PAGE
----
This post is reprinted with permission from The Rodale Institute.
In an effort to connect sustainable agriculture to the health care sector to promote healthier consumption, several groups are experimenting with a community supported agriculture (CSA) health insurance rebate. Here’s how it works: insurance policyholders read about member farms on the Coalition’s website, all of which are certified organic or have exempt status. They then contact a farmer directly to sign up and pay up front for the share, as with any traditional CSA. Finally, they fill out their respective health plan’s CSA rebate form (available online) and mail/fax it to the health plan with proof of payment and a copy of their sign-up form. A few weeks later, policyholders receive a reimbursement check for up to $100 for an individual contract or $200 for a family contract.
This concept was pioneered by the FairShare CSA Coalition, which began this program in southern Wisconsin in 2005 with one local health plan and a small group of farms. Eight years later, the program has grown to include four health plans and more than 40 farms. This partnership has been wildly successful: A 2011 study of the first five years of the program reported the total number of member farm shares offered yearly increased by 450 percent – from 2,000 to 9,000 shares. While the researchers could not control for other factors that could have increased membership, previous share growth and interview responses suggested that the rebate was highly influential. On the consumer side, health plans issued more than 20,000 rebates in the first five years, with an estimated total value of more than $3 million.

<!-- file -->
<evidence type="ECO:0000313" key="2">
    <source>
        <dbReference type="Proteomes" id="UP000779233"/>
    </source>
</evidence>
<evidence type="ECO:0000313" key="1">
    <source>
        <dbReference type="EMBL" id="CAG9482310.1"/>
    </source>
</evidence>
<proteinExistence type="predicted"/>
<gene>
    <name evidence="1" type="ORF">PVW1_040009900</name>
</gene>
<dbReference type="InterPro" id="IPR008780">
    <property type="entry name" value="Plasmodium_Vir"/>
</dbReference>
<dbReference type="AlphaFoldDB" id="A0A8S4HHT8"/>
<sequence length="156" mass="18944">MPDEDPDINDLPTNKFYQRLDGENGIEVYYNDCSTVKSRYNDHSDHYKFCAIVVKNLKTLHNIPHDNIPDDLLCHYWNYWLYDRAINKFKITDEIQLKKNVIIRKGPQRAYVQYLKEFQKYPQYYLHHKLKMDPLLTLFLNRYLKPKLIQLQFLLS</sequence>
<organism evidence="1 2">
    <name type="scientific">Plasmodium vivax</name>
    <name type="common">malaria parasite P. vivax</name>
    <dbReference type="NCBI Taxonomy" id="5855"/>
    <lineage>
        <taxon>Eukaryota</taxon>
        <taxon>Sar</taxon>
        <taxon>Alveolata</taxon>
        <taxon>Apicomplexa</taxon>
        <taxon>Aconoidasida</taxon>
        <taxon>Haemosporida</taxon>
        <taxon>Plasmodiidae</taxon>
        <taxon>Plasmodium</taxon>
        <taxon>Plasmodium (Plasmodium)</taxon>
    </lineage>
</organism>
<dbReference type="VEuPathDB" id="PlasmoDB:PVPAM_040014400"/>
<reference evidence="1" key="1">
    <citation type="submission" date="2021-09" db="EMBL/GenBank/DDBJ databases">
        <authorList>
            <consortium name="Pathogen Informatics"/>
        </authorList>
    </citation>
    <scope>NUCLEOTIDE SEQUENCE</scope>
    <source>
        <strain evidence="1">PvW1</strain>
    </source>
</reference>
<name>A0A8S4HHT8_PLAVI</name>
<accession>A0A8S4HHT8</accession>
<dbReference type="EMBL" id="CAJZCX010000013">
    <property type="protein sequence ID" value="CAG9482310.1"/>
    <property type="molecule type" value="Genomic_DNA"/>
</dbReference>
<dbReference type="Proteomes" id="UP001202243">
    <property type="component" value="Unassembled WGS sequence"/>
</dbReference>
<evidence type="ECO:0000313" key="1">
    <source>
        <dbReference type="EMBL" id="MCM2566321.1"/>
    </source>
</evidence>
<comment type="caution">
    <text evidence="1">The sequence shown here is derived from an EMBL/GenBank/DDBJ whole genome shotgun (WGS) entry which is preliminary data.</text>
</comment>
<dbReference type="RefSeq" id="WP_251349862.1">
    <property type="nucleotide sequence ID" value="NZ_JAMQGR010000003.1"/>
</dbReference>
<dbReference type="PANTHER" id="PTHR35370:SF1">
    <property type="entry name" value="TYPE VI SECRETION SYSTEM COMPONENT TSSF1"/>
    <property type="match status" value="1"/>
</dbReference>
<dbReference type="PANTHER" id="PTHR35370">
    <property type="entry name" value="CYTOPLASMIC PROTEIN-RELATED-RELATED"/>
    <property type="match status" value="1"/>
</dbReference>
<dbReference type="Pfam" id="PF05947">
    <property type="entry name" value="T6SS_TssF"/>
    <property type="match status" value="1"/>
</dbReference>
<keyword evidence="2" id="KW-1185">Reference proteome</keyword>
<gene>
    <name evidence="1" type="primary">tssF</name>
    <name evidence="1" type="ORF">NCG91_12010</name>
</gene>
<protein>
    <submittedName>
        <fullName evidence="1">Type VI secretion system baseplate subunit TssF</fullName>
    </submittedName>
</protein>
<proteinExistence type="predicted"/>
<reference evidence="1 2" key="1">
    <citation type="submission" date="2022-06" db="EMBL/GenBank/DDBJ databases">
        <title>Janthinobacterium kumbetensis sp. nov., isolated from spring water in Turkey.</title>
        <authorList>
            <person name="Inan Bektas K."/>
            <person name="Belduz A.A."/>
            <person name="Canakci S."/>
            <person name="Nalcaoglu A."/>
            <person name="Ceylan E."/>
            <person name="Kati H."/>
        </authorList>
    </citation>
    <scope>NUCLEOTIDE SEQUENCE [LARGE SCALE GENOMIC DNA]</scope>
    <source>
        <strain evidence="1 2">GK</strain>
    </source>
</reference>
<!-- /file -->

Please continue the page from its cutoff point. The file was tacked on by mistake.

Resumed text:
We already know that obesity and diet-related disease risk factors are strongly associated with higher health care costs, but whether a CSA rebate improves dietary quality and related health outcomes remains to be shown. By quantifying this, we can make an even stronger case to insurance companies, employers and investors for the connection between healthy people, healthy food and healthy farms.
Photo by Fotolia
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